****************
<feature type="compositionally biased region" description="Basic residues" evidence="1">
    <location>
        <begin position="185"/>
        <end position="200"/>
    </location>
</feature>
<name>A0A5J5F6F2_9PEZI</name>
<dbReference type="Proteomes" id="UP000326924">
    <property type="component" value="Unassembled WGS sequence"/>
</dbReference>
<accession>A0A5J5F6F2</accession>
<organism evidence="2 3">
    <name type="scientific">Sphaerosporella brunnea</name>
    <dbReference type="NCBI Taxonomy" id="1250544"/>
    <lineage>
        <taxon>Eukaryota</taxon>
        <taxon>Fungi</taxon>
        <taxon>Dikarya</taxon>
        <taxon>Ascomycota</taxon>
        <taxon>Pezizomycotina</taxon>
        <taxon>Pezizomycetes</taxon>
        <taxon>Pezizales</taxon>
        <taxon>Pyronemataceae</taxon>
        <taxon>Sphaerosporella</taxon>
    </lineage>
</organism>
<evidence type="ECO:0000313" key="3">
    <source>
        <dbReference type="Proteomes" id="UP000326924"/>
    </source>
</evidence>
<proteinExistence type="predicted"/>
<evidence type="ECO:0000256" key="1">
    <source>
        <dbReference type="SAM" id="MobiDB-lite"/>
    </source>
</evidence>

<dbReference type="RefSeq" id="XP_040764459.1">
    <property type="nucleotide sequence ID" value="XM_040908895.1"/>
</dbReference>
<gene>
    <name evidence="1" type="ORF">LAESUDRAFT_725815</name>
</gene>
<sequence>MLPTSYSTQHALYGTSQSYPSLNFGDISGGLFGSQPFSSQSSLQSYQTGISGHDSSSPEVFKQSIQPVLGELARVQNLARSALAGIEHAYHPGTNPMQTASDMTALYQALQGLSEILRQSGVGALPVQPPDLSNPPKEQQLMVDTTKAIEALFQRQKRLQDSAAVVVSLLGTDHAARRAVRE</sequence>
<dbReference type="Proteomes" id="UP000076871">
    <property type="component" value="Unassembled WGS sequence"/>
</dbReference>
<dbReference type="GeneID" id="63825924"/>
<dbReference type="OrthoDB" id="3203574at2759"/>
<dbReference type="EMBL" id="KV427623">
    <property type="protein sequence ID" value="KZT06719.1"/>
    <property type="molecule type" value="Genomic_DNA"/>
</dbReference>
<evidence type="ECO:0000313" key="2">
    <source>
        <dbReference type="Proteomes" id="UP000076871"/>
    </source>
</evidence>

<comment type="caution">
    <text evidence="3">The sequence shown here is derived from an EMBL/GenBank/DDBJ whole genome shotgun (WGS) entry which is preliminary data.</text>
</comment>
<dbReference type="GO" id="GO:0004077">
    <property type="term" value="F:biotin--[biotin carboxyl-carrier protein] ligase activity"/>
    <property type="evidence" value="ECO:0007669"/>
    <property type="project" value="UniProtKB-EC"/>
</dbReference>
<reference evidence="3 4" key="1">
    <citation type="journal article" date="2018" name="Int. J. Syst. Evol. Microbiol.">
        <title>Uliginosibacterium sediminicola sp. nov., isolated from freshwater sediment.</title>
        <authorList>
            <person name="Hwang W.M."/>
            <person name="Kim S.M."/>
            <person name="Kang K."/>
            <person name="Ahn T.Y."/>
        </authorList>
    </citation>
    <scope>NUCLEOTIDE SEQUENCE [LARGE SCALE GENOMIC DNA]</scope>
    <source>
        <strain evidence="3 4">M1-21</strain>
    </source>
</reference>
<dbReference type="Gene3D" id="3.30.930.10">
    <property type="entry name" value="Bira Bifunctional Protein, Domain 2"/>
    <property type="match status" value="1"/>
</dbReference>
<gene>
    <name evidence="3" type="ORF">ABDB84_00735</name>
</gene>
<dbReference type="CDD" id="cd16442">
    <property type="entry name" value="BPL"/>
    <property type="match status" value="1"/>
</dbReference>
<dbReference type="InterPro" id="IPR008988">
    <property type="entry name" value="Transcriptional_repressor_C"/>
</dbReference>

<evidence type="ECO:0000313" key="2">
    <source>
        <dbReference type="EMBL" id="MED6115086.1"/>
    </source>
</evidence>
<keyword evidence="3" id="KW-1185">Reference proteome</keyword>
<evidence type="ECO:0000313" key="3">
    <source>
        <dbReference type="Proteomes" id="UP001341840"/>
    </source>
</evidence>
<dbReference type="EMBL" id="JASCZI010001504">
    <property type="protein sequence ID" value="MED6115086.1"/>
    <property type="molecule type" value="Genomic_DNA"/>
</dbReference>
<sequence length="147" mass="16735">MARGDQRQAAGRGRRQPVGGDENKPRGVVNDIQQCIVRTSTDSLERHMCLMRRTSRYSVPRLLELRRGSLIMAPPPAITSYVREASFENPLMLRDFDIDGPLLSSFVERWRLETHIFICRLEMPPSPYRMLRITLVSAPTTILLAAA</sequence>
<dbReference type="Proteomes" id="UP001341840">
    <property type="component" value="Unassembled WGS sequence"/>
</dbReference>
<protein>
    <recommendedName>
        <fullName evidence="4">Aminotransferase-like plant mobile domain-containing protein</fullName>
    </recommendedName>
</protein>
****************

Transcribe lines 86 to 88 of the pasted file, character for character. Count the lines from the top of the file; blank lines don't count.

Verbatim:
<gene>
    <name evidence="3" type="ORF">ABDB84_00735</name>
</gene>